Does a new form of journalism require a new business model? That's the question many people experimenting with the notion of "citizen journalism" are asking these days.

Is "citJ" (as I'll abbreviate it through this package of articles)
similar enough to traditional we-tell-you journalism that we can simply
borrow old models of advertising and sponsorship? Or are there new
approaches that are appropriate to a participatory model of publishing
that should be tried?

Let's try to answer those questions. For this package of articles,
I'm going to break down the discussion into the principal types of
citizen journalism as currently seen on the Internet. Just click on the
articles below to dive in to an exploration of this newest form of

  1. Traditional Media Adopts CitJ: Some news organizations are overcoming fears and opening up to citizen journalism.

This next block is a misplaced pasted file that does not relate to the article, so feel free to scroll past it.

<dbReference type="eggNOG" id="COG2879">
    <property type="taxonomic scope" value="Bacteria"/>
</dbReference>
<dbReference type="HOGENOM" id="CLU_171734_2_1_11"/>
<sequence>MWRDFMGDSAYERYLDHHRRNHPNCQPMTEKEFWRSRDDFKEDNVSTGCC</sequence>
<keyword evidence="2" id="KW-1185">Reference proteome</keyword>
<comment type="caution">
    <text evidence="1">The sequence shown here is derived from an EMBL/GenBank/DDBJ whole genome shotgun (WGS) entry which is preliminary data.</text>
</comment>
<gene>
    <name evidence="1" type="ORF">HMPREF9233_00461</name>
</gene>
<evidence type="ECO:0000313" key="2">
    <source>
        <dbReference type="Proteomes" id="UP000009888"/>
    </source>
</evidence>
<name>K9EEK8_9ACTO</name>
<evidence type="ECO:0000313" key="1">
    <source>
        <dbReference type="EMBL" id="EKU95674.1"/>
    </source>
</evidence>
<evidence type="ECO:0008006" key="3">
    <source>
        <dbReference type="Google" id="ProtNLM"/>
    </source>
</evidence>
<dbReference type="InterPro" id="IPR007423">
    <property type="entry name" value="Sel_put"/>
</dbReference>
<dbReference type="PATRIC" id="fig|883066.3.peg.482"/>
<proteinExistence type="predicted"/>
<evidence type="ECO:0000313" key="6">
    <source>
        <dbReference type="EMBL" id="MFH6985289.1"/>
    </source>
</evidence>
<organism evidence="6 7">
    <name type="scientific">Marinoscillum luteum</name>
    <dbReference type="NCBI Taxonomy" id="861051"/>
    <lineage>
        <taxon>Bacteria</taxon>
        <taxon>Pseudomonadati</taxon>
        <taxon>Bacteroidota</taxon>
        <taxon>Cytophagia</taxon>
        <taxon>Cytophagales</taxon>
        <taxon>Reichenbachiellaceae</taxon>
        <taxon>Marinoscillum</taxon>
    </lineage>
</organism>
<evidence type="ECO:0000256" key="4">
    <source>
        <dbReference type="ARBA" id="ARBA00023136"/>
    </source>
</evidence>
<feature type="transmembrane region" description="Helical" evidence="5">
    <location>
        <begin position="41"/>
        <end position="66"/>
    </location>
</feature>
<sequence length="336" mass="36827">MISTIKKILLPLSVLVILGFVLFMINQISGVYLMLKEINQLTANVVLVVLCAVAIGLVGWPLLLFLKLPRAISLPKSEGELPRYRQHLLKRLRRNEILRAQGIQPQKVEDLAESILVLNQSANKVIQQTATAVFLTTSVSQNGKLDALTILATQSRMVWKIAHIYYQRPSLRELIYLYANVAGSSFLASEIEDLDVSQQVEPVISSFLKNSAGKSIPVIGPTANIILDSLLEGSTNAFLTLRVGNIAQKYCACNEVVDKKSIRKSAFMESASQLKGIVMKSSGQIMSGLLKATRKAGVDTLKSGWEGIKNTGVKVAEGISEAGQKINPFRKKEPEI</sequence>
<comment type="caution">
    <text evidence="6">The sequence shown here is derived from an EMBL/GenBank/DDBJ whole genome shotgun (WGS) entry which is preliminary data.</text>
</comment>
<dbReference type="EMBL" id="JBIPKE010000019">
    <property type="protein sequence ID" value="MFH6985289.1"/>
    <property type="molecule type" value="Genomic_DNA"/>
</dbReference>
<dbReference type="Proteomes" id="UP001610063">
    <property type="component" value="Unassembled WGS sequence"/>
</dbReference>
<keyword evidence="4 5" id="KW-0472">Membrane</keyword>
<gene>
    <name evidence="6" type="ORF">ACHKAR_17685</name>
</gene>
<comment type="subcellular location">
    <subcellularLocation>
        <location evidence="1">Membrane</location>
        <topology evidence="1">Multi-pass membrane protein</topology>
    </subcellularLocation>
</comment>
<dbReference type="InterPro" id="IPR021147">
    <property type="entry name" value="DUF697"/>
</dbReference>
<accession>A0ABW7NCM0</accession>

2. CitJ's National Networks: Will They Bloom?: Entrepreneurs and media companies eye the opportunities in aggregating local sites.
  3. Independent CitJ: Web sites and Networks: Citizen-media practitioners can do it on their own.
  4. It's Not About the Money: CitJ is a valuable community service -- and for some people, it's too important to turn it into a business.
  5. CitJ Start-ups' Models: Entrepreneurs try to figure out the business; learn from them.
  6. Ideas From CitJ Gurus: Get creative to succeed with citizen media. Advice from Amy Gahran and Chris Willis.

A personal note: I wrote this package of stories before I
left The Poynter Institute at the beginning of March. I left to devote
my full time to a citizen-media-based startup company, the Enthusiast Group,
which applies the concept that people are perfectly capable of telling
their own stories and sharing them with the world to adventure and
participant sports. EG is building a network of Web sites, each
covering a different sport; the debut site is about mountain biking.
When we go public and as the network evolves, you'll see some of the
things I talk about in this package deployed.